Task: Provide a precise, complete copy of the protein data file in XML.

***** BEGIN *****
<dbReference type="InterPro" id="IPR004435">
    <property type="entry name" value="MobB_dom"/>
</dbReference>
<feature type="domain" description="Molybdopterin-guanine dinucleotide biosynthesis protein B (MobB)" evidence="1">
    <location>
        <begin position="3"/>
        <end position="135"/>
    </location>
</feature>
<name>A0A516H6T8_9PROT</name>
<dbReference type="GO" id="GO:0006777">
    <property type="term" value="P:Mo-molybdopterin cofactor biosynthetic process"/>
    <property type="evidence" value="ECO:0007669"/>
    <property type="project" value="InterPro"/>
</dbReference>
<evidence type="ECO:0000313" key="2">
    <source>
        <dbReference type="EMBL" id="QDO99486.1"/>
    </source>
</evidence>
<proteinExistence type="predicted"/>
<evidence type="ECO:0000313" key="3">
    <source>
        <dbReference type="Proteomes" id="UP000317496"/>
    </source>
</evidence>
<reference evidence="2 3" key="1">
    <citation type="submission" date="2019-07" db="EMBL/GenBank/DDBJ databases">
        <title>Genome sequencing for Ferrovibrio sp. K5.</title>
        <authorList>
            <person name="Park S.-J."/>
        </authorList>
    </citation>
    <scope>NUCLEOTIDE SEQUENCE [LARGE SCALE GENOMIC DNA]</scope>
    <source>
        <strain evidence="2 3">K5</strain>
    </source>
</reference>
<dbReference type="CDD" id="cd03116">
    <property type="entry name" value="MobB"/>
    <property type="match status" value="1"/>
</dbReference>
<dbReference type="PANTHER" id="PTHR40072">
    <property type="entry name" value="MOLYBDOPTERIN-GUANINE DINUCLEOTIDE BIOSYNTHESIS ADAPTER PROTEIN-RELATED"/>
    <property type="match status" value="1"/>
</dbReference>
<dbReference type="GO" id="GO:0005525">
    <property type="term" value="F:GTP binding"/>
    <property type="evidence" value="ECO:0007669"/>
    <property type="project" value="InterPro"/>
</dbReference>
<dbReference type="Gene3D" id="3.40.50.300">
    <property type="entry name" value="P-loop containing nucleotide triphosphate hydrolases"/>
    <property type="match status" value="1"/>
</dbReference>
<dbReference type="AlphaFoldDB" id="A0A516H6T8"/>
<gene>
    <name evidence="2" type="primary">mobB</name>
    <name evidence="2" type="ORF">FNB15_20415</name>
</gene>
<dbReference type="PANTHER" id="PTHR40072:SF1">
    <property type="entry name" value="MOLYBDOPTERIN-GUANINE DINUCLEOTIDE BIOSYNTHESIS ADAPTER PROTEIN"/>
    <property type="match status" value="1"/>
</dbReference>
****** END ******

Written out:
<dbReference type="InterPro" id="IPR004435">
    <property type="entry name" value="MobB_dom"/>
</dbReference>
<feature type="domain" description="Molybdopterin-guanine dinucleotide biosynthesis protein B (MobB)" evidence="1">
    <location>
        <begin position="3"/>
        <end position="135"/>
    </location>
</feature>
<name>A0A516H6T8_9PROT</name>
<dbReference type="GO" id="GO:0006777">
    <property type="term" value="P:Mo-molybdopterin cofactor biosynthetic process"/>
    <property type="evidence" value="ECO:0007669"/>
    <property type="project" value="InterPro"/>
</dbReference>
<evidence type="ECO:0000313" key="2">
    <source>
        <dbReference type="EMBL" id="QDO99486.1"/>
    </source>
</evidence>
<proteinExistence type="predicted"/>
<evidence type="ECO:0000313" key="3">
    <source>
        <dbReference type="Proteomes" id="UP000317496"/>
    </source>
</evidence>
<reference evidence="2 3" key="1">
    <citation type="submission" date="2019-07" db="EMBL/GenBank/DDBJ databases">
        <title>Genome sequencing for Ferrovibrio sp. K5.</title>
        <authorList>
            <person name="Park S.-J."/>
        </authorList>
    </citation>
    <scope>NUCLEOTIDE SEQUENCE [LARGE SCALE GENOMIC DNA]</scope>
    <source>
        <strain evidence="2 3">K5</strain>
    </source>
</reference>
<dbReference type="CDD" id="cd03116">
    <property type="entry name" value="MobB"/>
    <property type="match status" value="1"/>
</dbReference>
<dbReference type="PANTHER" id="PTHR40072">
    <property type="entry name" value="MOLYBDOPTERIN-GUANINE DINUCLEOTIDE BIOSYNTHESIS ADAPTER PROTEIN-RELATED"/>
    <property type="match status" value="1"/>
</dbReference>
<dbReference type="GO" id="GO:0005525">
    <property type="term" value="F:GTP binding"/>
    <property type="evidence" value="ECO:0007669"/>
    <property type="project" value="InterPro"/>
</dbReference>
<dbReference type="Gene3D" id="3.40.50.300">
    <property type="entry name" value="P-loop containing nucleotide triphosphate hydrolases"/>
    <property type="match status" value="1"/>
</dbReference>
<dbReference type="AlphaFoldDB" id="A0A516H6T8"/>
<gene>
    <name evidence="2" type="primary">mobB</name>
    <name evidence="2" type="ORF">FNB15_20415</name>
</gene>
<dbReference type="PANTHER" id="PTHR40072:SF1">
    <property type="entry name" value="MOLYBDOPTERIN-GUANINE DINUCLEOTIDE BIOSYNTHESIS ADAPTER PROTEIN"/>
    <property type="match status" value="1"/>
</dbReference>